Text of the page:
The Portuguese term for the step in the process of making Madeira that involves heating the wine. Depending on the quality of the Madeira being produced, there are several estufagem methods. The most basic involves placing the fortified base wines in containers that are then heated to an average temperature of 113°F (with a maximum temperature of 131°F allowed) for three to six months. To make the very finest Madeiras, however, the containers may be placed in a warehouse attic, which builds up tremendous heat thanks to the intense Madeiran sun. There the Madeira-to-be may be left for twenty years or more.
A descriptive term for the texture of a FULL-BODIED wine with saturated fruit. Although being fat is generally considered a positive wine trait, being flabby is not. A flabby wine is a fat wine that lacks acidity so that it seems gross and unfocused.
An unofficial term used in Germany as a synonym for halbtrocken or half-dry wines—defined as less than 1.8% residual sugar. Wines called feinherb usually still taste extremely DRY because of the high corresponding ACIDITY in German wines.
Also known as primary fermentation, the process whereby yeasts convert the natural sugar in the grapes into ALCOHOL and CARBON DIOXIDE. The alcohol will remain a constituent of the wine that results, but in most cases, the carbon dioxide will be allowed to escape as a by-product.
Literally, “a flask,” but more often the word fiasco is used to describe the bulbous, straw-encased Chianti bottle that was a fixture of the bohemian lifestyle in the 1960s in the United States. (Memory lane, right, Boomers?). Chiantis sold in fiaschi (the plural) were usually quite cheap. Plus, the bottle doubled as a candle holder once the wine was drunk. If fiaschi make a comeback, remember, you heard it here.
An old method of viticulture whereby different grape varieties are planted within a single vineyard. The grower then harvests all of the grapes at the same time and ferments them together. Thus, the final blend of the wine is based on the percentages of the varieties in the vineyard. If about 20% of the vineyard was planted with syrah, then the final wine will be composed of about 20% syrah. Before the 20th century, most blended wines were based on field blends. Today, vineyards (or at least blocks within a vineyard) tend to be planted with a single variety. The grower can then harvest that variety when it is optimally ripe and ferment it separately, in order to evaluate it before using it in the final blend.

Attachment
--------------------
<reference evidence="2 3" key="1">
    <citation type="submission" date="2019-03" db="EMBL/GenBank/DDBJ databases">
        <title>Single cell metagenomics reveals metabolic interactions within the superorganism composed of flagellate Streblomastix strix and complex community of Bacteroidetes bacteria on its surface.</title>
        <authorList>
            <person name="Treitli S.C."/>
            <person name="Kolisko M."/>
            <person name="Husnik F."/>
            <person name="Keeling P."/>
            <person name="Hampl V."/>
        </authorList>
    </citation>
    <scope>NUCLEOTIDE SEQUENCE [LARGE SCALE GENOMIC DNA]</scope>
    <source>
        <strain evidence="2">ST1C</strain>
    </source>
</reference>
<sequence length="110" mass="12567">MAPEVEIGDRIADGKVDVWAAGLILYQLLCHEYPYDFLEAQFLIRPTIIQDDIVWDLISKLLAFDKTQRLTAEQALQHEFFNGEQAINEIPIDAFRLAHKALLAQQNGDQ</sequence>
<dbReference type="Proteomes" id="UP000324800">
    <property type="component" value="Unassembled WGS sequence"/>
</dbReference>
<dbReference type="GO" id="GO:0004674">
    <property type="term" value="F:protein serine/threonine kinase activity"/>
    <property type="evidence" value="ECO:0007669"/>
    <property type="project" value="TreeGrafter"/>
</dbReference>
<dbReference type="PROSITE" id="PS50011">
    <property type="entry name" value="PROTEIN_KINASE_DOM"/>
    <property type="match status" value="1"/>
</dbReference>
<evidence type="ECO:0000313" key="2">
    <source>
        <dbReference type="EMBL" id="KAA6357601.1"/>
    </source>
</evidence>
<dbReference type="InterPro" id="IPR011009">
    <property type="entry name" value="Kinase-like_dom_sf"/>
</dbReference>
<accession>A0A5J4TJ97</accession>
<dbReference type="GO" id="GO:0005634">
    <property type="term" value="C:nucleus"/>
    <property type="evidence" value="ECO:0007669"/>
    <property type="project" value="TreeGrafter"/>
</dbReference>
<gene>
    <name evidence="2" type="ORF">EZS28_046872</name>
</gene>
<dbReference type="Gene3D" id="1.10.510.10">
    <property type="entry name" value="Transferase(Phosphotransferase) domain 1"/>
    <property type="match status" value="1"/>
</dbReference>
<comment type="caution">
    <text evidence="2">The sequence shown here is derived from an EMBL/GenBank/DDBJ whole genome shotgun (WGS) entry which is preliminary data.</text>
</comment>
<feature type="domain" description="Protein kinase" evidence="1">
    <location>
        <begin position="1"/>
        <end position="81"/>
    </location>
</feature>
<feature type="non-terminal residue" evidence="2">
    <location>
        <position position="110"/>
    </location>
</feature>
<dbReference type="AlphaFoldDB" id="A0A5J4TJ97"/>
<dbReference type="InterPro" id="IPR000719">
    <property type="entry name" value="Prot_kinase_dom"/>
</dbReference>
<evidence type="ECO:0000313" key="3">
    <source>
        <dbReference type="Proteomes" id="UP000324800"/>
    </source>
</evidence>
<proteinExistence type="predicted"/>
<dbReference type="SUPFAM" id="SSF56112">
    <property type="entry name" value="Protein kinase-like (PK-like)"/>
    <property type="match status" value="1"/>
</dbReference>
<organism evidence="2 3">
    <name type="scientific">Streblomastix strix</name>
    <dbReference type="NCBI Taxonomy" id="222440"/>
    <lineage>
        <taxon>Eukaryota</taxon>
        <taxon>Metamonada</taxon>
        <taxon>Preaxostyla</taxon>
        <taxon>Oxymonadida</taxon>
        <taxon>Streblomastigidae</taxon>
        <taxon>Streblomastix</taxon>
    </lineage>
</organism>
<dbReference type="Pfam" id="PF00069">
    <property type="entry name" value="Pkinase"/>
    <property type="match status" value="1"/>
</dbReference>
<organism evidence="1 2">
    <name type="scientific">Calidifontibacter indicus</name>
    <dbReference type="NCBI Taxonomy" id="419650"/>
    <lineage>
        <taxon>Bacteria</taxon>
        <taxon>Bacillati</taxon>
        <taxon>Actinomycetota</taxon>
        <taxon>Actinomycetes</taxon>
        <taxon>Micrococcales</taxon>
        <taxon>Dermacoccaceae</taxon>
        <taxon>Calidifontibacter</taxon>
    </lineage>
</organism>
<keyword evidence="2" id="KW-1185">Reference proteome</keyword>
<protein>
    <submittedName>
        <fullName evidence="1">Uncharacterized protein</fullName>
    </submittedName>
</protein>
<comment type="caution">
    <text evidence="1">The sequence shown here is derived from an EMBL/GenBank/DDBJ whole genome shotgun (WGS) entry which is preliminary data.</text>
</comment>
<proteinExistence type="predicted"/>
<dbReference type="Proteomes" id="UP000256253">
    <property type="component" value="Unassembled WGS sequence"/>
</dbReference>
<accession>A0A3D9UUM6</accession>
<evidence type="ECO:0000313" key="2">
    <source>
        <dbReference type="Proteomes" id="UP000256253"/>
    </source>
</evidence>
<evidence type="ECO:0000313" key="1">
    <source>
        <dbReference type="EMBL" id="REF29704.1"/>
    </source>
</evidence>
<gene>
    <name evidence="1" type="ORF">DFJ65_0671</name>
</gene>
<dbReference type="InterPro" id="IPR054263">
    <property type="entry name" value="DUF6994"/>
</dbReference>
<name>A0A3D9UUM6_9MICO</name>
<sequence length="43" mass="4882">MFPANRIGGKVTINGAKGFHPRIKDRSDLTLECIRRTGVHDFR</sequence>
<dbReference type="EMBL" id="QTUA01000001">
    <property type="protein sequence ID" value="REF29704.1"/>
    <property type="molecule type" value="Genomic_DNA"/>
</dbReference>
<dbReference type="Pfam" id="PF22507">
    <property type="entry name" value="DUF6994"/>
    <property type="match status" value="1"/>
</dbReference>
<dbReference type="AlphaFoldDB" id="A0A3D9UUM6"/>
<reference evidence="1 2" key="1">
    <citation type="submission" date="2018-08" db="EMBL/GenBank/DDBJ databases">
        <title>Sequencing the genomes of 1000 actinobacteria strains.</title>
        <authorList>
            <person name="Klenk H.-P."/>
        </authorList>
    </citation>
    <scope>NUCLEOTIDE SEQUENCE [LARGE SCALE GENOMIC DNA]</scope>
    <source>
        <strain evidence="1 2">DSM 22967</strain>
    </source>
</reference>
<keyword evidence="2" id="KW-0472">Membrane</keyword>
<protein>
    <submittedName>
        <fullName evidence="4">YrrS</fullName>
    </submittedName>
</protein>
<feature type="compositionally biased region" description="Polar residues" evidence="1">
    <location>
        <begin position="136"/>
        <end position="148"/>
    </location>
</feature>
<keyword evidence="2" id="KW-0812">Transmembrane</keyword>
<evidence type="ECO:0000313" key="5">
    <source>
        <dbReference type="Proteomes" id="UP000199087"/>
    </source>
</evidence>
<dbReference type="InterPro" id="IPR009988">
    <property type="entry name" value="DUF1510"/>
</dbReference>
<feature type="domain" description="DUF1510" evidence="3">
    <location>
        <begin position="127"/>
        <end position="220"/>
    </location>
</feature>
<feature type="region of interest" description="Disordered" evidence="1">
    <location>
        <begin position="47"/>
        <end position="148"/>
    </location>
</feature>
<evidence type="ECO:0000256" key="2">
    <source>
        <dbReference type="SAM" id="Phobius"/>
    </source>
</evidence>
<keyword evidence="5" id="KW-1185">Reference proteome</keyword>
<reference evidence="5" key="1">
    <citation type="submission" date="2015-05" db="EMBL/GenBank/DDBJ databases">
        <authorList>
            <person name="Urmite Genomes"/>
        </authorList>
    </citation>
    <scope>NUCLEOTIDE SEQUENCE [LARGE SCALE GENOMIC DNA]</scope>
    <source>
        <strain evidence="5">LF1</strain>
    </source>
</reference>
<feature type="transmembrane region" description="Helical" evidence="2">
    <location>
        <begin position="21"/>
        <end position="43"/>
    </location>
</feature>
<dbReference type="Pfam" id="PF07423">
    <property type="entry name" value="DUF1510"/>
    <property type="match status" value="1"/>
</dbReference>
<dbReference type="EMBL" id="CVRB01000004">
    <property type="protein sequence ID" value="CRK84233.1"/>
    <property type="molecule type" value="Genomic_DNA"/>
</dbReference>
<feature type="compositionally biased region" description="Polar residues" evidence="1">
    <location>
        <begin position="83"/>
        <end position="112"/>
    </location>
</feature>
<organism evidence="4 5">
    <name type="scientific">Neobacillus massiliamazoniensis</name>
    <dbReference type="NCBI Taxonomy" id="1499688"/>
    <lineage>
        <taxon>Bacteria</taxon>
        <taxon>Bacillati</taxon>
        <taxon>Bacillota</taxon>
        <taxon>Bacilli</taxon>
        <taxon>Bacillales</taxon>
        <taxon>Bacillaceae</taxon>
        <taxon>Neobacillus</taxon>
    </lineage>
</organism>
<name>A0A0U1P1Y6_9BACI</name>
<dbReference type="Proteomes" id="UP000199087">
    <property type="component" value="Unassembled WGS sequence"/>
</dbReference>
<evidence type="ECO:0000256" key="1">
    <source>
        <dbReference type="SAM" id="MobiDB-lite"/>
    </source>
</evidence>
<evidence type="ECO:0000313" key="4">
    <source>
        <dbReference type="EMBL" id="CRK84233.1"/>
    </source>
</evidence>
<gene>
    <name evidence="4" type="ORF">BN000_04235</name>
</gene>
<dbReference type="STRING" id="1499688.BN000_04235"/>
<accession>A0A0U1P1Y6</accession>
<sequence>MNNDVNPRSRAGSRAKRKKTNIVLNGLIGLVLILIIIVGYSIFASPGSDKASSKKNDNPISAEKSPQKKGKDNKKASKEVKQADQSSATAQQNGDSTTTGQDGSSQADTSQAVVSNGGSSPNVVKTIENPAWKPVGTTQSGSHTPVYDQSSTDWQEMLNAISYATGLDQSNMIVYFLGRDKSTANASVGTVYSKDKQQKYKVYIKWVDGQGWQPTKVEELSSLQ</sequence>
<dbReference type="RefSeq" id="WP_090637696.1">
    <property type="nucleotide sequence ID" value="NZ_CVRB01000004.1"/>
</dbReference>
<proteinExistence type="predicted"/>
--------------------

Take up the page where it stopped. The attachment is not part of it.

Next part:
Known in French as selection massale, a field selection is made up of a group of clones within a given vineyard. When a grower wants to create a new vineyard using field selection, he takes cuttings not from one mother vine (which would be a single clone) but rather from a series of different “mothers” in the vineyard, hoping to replicate the clonal diversity of that site.
A filter is a porous membrane or other device used to remove selected particles from a liquid. In winemaking, a filter can be used to remove yeast cells and bacteria from the wine. Winemakers may filter a wine extensively, not at all, or to any degree in between. Some critics contend that some wines are filtered excessively, thereby stripping them of positive flavors and textures.
Used to describe a wine with elegance and BALANCE. The term implies that the wine is polished and sophisticated. Hearty, rustic country wines would not be described as having finesse, while a well-made Champagne or top white Burgundy might be.
A process of softening the texture of a wine by adding one or more protein coagulants, such as gelatin, egg whites, or ISINGLASS, to the wine. The coagulant attaches itself to tannin molecules, then settles to the bottom of the container, carrying tannin along with it. Fining can also be done to clarify the color of a wine, as when BENTONITE, a clay, is used to remove unwanted particles suspended in the wine which are making the wine appear hazy.
The impression that a wine leaves in your mouth even after you have swallowed it. A finish may be almost nonexistent, fairly short, or extremely long. It may be smooth and lingering, or rough and choppy. A finish may also be dominated by one component in the wine, such as ALCOHOL (a HOT finish), ACID (a tart finish), or TANNIN (an ASTRINGENT finish). A great wine, as opposed to a good wine, always has a pronounced, very long, lingering, well-balanced finish. In some judgings, officials actually measure the length of time that the wine can still be tasted after it has been swallowed.
The word fleshy is used to describe wines with a certain plumpness and rich core of fruit. Fleshiness is associated with certain varieties like merlot—especially when it’s ripe. In blends that combine merlot and cabernet sauvignon, merlot is often said to “put flesh on cabernet’s bones.”
Literally flower, a layer of yeast cells that forms naturally on top of manzanilla and fino Sherries as they age in the cask. Flor acts to prevent OXIDATION and also contributes a unique flavor to the wine.
A wine, such as Sherry or Port, that has had its ALCOHOL content increased by the addition of distilled grape spirits (clear brandy). Most fortified wines contain 16 to 20 percent ALCOHOL BY VOLUME.
An odd descriptive term (having nothing to do with foxes, or sex appeal, for that matter) for the wild, candylike aroma and flavor associated with wines that come from native American grapes of the Vitis labrusca species, such as Concord. The flavor is derived from an ester, methyl anthranilate.
It might seem like the term front plate refers to the front of the mouth, but front palate, mid palate, and back palate are temporal terms—that is, they indicate time. So the “front palate” is comprised of the flavors, aromas, and textures you experience in the first few seconds after you put the wine in your mouth. Mid palate is what you experience a few seconds after that. And back palate are the sensations, flavors, and aromas at the end of the experience, right before you swallow or spit.